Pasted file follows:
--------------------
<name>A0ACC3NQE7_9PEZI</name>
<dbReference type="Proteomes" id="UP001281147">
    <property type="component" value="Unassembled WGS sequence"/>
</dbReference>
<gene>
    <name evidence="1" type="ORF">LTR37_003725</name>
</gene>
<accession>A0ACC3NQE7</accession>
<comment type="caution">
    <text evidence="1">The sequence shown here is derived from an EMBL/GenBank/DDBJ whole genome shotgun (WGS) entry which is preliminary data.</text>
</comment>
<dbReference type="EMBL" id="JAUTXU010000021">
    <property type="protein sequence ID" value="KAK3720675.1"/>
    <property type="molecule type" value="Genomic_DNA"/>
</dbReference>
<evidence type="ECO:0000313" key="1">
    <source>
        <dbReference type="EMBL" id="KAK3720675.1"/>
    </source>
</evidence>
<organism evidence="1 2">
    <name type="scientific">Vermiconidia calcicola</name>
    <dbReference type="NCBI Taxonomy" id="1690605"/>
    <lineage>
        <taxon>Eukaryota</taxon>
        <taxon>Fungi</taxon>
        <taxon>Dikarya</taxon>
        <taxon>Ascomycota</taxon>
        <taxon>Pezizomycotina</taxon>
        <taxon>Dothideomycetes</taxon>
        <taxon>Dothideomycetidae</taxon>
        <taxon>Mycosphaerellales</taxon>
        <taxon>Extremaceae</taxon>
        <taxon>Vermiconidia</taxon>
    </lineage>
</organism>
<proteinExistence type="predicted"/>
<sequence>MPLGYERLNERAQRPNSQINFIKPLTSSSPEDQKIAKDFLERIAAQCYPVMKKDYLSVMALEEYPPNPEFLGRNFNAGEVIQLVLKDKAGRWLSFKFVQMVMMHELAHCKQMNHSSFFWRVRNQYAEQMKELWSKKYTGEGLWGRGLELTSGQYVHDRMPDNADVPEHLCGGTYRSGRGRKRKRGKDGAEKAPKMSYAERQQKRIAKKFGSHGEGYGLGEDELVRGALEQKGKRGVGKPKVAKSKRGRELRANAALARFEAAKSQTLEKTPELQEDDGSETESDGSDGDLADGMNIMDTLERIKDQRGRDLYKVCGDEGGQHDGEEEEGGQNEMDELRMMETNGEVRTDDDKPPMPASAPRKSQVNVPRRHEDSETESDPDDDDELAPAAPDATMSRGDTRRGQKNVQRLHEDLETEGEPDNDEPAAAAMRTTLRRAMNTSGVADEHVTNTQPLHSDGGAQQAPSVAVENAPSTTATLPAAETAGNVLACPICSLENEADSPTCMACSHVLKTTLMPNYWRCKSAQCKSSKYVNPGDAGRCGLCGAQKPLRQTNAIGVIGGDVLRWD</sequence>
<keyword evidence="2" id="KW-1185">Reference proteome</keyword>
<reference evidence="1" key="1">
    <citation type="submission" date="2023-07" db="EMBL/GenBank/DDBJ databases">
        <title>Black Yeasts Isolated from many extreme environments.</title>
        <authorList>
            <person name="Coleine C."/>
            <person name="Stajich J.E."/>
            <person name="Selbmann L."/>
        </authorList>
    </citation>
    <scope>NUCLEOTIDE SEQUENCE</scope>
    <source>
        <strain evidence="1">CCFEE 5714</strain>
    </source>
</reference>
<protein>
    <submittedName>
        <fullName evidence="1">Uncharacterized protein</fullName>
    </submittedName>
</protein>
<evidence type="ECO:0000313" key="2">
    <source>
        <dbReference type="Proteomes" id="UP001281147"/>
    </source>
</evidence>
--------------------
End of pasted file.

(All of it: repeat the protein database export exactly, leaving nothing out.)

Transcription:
<name>A0ACC3NQE7_9PEZI</name>
<dbReference type="Proteomes" id="UP001281147">
    <property type="component" value="Unassembled WGS sequence"/>
</dbReference>
<gene>
    <name evidence="1" type="ORF">LTR37_003725</name>
</gene>
<accession>A0ACC3NQE7</accession>
<comment type="caution">
    <text evidence="1">The sequence shown here is derived from an EMBL/GenBank/DDBJ whole genome shotgun (WGS) entry which is preliminary data.</text>
</comment>
<dbReference type="EMBL" id="JAUTXU010000021">
    <property type="protein sequence ID" value="KAK3720675.1"/>
    <property type="molecule type" value="Genomic_DNA"/>
</dbReference>
<evidence type="ECO:0000313" key="1">
    <source>
        <dbReference type="EMBL" id="KAK3720675.1"/>
    </source>
</evidence>
<organism evidence="1 2">
    <name type="scientific">Vermiconidia calcicola</name>
    <dbReference type="NCBI Taxonomy" id="1690605"/>
    <lineage>
        <taxon>Eukaryota</taxon>
        <taxon>Fungi</taxon>
        <taxon>Dikarya</taxon>
        <taxon>Ascomycota</taxon>
        <taxon>Pezizomycotina</taxon>
        <taxon>Dothideomycetes</taxon>
        <taxon>Dothideomycetidae</taxon>
        <taxon>Mycosphaerellales</taxon>
        <taxon>Extremaceae</taxon>
        <taxon>Vermiconidia</taxon>
    </lineage>
</organism>
<proteinExistence type="predicted"/>
<sequence>MPLGYERLNERAQRPNSQINFIKPLTSSSPEDQKIAKDFLERIAAQCYPVMKKDYLSVMALEEYPPNPEFLGRNFNAGEVIQLVLKDKAGRWLSFKFVQMVMMHELAHCKQMNHSSFFWRVRNQYAEQMKELWSKKYTGEGLWGRGLELTSGQYVHDRMPDNADVPEHLCGGTYRSGRGRKRKRGKDGAEKAPKMSYAERQQKRIAKKFGSHGEGYGLGEDELVRGALEQKGKRGVGKPKVAKSKRGRELRANAALARFEAAKSQTLEKTPELQEDDGSETESDGSDGDLADGMNIMDTLERIKDQRGRDLYKVCGDEGGQHDGEEEEGGQNEMDELRMMETNGEVRTDDDKPPMPASAPRKSQVNVPRRHEDSETESDPDDDDELAPAAPDATMSRGDTRRGQKNVQRLHEDLETEGEPDNDEPAAAAMRTTLRRAMNTSGVADEHVTNTQPLHSDGGAQQAPSVAVENAPSTTATLPAAETAGNVLACPICSLENEADSPTCMACSHVLKTTLMPNYWRCKSAQCKSSKYVNPGDAGRCGLCGAQKPLRQTNAIGVIGGDVLRWD</sequence>
<keyword evidence="2" id="KW-1185">Reference proteome</keyword>
<reference evidence="1" key="1">
    <citation type="submission" date="2023-07" db="EMBL/GenBank/DDBJ databases">
        <title>Black Yeasts Isolated from many extreme environments.</title>
        <authorList>
            <person name="Coleine C."/>
            <person name="Stajich J.E."/>
            <person name="Selbmann L."/>
        </authorList>
    </citation>
    <scope>NUCLEOTIDE SEQUENCE</scope>
    <source>
        <strain evidence="1">CCFEE 5714</strain>
    </source>
</reference>
<protein>
    <submittedName>
        <fullName evidence="1">Uncharacterized protein</fullName>
    </submittedName>
</protein>
<evidence type="ECO:0000313" key="2">
    <source>
        <dbReference type="Proteomes" id="UP001281147"/>
    </source>
</evidence>